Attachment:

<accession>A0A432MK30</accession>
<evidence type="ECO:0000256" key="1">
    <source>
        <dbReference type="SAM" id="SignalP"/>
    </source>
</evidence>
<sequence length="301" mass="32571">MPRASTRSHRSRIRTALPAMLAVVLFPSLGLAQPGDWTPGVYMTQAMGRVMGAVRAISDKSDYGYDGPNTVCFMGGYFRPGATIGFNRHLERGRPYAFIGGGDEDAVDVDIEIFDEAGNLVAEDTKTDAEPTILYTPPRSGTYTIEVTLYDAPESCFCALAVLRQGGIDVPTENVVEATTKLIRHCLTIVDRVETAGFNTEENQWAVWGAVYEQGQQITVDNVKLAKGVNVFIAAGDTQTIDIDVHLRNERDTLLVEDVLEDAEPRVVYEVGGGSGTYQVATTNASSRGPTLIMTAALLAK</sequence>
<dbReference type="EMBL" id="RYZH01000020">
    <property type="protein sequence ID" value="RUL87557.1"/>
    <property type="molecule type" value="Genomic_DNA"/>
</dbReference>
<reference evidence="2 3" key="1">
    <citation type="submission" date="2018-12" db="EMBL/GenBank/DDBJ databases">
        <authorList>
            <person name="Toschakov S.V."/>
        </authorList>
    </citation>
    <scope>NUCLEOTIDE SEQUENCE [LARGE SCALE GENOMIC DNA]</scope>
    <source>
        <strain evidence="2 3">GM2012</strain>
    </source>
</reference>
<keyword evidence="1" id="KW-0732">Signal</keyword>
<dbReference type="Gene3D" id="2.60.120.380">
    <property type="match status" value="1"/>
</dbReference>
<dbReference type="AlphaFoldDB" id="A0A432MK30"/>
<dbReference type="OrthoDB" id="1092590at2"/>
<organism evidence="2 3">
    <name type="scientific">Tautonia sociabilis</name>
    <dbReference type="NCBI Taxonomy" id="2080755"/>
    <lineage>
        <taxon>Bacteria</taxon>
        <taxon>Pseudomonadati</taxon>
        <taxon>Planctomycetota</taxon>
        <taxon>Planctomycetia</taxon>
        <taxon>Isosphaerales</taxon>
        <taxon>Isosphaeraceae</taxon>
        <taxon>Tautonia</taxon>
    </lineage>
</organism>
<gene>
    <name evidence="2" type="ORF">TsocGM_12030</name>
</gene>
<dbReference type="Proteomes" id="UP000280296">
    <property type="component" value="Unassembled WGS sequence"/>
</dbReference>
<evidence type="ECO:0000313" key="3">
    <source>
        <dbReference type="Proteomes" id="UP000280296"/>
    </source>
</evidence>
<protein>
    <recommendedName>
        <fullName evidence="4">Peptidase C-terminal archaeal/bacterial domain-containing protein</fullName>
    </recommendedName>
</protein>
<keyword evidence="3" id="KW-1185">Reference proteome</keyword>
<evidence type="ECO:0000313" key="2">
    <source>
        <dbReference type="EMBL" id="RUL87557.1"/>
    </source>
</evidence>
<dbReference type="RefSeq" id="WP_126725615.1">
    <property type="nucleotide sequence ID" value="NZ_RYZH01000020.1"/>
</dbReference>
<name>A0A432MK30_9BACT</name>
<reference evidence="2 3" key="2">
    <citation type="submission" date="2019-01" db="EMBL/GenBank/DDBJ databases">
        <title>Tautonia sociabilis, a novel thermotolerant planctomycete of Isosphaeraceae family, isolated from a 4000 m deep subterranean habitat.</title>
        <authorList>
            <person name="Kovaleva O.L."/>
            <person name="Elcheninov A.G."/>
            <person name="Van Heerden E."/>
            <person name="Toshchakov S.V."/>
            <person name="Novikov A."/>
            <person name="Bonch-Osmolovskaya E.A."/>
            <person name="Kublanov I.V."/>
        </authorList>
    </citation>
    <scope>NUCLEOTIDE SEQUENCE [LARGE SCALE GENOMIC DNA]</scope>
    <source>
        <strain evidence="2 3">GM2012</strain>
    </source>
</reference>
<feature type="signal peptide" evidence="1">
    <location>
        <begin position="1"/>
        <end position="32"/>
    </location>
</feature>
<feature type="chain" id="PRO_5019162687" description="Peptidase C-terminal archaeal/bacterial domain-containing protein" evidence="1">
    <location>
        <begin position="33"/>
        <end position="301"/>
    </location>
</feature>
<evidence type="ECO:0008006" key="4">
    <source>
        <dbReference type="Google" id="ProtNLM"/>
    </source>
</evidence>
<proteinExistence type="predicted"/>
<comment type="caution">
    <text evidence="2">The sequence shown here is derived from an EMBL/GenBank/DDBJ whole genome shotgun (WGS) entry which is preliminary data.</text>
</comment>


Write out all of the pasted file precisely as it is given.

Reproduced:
<accession>A0A432MK30</accession>
<evidence type="ECO:0000256" key="1">
    <source>
        <dbReference type="SAM" id="SignalP"/>
    </source>
</evidence>
<sequence length="301" mass="32571">MPRASTRSHRSRIRTALPAMLAVVLFPSLGLAQPGDWTPGVYMTQAMGRVMGAVRAISDKSDYGYDGPNTVCFMGGYFRPGATIGFNRHLERGRPYAFIGGGDEDAVDVDIEIFDEAGNLVAEDTKTDAEPTILYTPPRSGTYTIEVTLYDAPESCFCALAVLRQGGIDVPTENVVEATTKLIRHCLTIVDRVETAGFNTEENQWAVWGAVYEQGQQITVDNVKLAKGVNVFIAAGDTQTIDIDVHLRNERDTLLVEDVLEDAEPRVVYEVGGGSGTYQVATTNASSRGPTLIMTAALLAK</sequence>
<dbReference type="EMBL" id="RYZH01000020">
    <property type="protein sequence ID" value="RUL87557.1"/>
    <property type="molecule type" value="Genomic_DNA"/>
</dbReference>
<reference evidence="2 3" key="1">
    <citation type="submission" date="2018-12" db="EMBL/GenBank/DDBJ databases">
        <authorList>
            <person name="Toschakov S.V."/>
        </authorList>
    </citation>
    <scope>NUCLEOTIDE SEQUENCE [LARGE SCALE GENOMIC DNA]</scope>
    <source>
        <strain evidence="2 3">GM2012</strain>
    </source>
</reference>
<keyword evidence="1" id="KW-0732">Signal</keyword>
<dbReference type="Gene3D" id="2.60.120.380">
    <property type="match status" value="1"/>
</dbReference>
<dbReference type="AlphaFoldDB" id="A0A432MK30"/>
<dbReference type="OrthoDB" id="1092590at2"/>
<organism evidence="2 3">
    <name type="scientific">Tautonia sociabilis</name>
    <dbReference type="NCBI Taxonomy" id="2080755"/>
    <lineage>
        <taxon>Bacteria</taxon>
        <taxon>Pseudomonadati</taxon>
        <taxon>Planctomycetota</taxon>
        <taxon>Planctomycetia</taxon>
        <taxon>Isosphaerales</taxon>
        <taxon>Isosphaeraceae</taxon>
        <taxon>Tautonia</taxon>
    </lineage>
</organism>
<gene>
    <name evidence="2" type="ORF">TsocGM_12030</name>
</gene>
<dbReference type="Proteomes" id="UP000280296">
    <property type="component" value="Unassembled WGS sequence"/>
</dbReference>
<evidence type="ECO:0000313" key="3">
    <source>
        <dbReference type="Proteomes" id="UP000280296"/>
    </source>
</evidence>
<protein>
    <recommendedName>
        <fullName evidence="4">Peptidase C-terminal archaeal/bacterial domain-containing protein</fullName>
    </recommendedName>
</protein>
<keyword evidence="3" id="KW-1185">Reference proteome</keyword>
<evidence type="ECO:0000313" key="2">
    <source>
        <dbReference type="EMBL" id="RUL87557.1"/>
    </source>
</evidence>
<dbReference type="RefSeq" id="WP_126725615.1">
    <property type="nucleotide sequence ID" value="NZ_RYZH01000020.1"/>
</dbReference>
<name>A0A432MK30_9BACT</name>
<reference evidence="2 3" key="2">
    <citation type="submission" date="2019-01" db="EMBL/GenBank/DDBJ databases">
        <title>Tautonia sociabilis, a novel thermotolerant planctomycete of Isosphaeraceae family, isolated from a 4000 m deep subterranean habitat.</title>
        <authorList>
            <person name="Kovaleva O.L."/>
            <person name="Elcheninov A.G."/>
            <person name="Van Heerden E."/>
            <person name="Toshchakov S.V."/>
            <person name="Novikov A."/>
            <person name="Bonch-Osmolovskaya E.A."/>
            <person name="Kublanov I.V."/>
        </authorList>
    </citation>
    <scope>NUCLEOTIDE SEQUENCE [LARGE SCALE GENOMIC DNA]</scope>
    <source>
        <strain evidence="2 3">GM2012</strain>
    </source>
</reference>
<feature type="signal peptide" evidence="1">
    <location>
        <begin position="1"/>
        <end position="32"/>
    </location>
</feature>
<feature type="chain" id="PRO_5019162687" description="Peptidase C-terminal archaeal/bacterial domain-containing protein" evidence="1">
    <location>
        <begin position="33"/>
        <end position="301"/>
    </location>
</feature>
<evidence type="ECO:0008006" key="4">
    <source>
        <dbReference type="Google" id="ProtNLM"/>
    </source>
</evidence>
<proteinExistence type="predicted"/>
<comment type="caution">
    <text evidence="2">The sequence shown here is derived from an EMBL/GenBank/DDBJ whole genome shotgun (WGS) entry which is preliminary data.</text>
</comment>